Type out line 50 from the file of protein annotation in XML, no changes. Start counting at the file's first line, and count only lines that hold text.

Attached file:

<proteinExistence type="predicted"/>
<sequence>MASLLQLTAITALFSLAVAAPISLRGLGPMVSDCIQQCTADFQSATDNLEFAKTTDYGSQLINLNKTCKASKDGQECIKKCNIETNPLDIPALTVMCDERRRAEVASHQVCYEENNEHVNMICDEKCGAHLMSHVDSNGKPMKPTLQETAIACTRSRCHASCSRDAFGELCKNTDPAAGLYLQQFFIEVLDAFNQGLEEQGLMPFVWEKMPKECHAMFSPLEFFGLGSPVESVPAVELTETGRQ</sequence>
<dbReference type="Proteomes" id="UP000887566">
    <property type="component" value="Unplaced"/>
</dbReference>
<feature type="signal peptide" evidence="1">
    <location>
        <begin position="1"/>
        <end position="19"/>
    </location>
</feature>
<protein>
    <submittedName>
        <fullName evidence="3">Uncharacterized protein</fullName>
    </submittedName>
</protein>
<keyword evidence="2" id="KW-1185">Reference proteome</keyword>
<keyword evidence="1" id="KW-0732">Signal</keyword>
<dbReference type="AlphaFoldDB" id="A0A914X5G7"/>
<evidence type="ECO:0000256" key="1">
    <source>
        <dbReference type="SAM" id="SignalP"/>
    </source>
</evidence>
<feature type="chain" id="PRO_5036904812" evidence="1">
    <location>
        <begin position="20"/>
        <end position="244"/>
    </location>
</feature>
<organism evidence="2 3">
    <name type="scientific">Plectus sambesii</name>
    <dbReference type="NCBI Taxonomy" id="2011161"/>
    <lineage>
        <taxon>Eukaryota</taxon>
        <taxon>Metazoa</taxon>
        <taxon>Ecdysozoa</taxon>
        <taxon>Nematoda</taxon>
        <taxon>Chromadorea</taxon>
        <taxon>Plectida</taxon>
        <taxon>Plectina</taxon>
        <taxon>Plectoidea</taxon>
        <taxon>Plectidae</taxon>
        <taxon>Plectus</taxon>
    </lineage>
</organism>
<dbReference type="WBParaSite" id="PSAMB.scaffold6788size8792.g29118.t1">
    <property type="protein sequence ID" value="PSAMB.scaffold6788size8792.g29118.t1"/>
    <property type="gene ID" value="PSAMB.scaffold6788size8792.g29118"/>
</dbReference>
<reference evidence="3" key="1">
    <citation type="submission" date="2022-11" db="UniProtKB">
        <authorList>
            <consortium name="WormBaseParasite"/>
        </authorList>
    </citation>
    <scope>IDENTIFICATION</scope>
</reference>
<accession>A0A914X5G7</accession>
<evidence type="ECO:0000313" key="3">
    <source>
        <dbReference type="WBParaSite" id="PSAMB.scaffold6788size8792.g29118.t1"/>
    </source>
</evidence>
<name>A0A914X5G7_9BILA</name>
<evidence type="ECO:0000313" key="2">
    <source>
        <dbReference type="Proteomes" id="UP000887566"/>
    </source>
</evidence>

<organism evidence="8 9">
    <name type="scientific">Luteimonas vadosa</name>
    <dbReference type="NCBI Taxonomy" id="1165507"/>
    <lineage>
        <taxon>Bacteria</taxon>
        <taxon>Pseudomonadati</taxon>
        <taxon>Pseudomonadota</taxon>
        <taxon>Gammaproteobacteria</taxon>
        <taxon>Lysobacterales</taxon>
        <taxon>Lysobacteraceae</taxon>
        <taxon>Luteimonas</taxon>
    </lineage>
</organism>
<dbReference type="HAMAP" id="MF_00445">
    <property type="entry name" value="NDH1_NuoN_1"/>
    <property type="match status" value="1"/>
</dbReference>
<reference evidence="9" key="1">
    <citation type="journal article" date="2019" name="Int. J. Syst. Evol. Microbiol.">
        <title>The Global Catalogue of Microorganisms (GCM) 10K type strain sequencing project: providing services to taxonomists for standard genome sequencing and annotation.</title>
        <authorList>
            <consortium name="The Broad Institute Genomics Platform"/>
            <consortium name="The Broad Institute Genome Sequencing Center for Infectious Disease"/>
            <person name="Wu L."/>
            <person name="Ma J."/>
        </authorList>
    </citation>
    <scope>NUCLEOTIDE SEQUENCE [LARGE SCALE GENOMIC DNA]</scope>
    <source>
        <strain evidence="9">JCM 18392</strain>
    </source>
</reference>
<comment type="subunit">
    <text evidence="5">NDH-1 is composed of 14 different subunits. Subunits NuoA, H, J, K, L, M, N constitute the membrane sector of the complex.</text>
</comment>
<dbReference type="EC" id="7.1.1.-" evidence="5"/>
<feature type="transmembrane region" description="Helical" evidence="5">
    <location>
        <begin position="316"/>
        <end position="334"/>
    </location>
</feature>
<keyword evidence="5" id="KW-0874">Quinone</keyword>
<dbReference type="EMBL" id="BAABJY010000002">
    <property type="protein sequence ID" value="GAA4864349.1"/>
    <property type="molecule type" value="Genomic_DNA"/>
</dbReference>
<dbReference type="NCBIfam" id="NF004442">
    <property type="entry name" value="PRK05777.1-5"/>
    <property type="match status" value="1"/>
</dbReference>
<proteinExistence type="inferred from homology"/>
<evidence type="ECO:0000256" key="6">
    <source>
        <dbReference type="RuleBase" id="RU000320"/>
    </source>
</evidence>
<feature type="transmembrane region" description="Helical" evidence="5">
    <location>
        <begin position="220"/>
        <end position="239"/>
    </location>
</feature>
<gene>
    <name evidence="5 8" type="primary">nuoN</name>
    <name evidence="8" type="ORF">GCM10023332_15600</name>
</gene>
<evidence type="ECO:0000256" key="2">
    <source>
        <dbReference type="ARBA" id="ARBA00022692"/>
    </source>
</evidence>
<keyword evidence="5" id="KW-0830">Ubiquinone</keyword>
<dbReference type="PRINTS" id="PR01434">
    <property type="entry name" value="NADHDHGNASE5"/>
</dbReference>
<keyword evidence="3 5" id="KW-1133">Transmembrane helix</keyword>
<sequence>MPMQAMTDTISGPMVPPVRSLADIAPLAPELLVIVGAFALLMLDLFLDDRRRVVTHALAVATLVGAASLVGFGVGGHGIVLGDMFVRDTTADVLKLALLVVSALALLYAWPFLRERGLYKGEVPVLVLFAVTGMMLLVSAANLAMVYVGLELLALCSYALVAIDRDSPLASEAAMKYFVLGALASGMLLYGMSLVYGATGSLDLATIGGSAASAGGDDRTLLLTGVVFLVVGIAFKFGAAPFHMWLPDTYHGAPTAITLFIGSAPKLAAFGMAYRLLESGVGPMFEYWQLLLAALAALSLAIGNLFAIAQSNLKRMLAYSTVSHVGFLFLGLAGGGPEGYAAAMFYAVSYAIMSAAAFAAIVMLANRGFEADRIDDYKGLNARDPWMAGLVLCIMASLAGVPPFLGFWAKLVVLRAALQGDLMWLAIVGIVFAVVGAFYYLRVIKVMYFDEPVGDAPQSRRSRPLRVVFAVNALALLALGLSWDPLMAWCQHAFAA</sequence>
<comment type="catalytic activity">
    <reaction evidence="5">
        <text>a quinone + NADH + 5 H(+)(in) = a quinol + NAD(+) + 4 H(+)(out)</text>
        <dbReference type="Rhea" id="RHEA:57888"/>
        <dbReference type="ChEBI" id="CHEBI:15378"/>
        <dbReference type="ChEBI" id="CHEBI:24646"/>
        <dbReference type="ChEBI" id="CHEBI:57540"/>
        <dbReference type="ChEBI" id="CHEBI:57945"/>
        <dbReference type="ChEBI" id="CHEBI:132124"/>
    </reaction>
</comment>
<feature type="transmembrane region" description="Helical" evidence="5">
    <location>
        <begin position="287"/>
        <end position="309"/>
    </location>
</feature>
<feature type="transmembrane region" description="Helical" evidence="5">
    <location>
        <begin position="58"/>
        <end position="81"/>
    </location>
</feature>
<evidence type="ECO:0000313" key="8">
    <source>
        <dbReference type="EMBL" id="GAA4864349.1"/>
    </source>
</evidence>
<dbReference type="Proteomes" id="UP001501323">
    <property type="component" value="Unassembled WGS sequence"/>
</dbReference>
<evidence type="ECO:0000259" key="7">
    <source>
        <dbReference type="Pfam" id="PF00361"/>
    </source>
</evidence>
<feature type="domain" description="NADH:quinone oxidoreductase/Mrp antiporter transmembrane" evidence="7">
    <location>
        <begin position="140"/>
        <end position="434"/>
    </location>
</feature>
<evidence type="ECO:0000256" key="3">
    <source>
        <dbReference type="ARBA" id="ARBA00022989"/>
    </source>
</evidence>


</dbReference>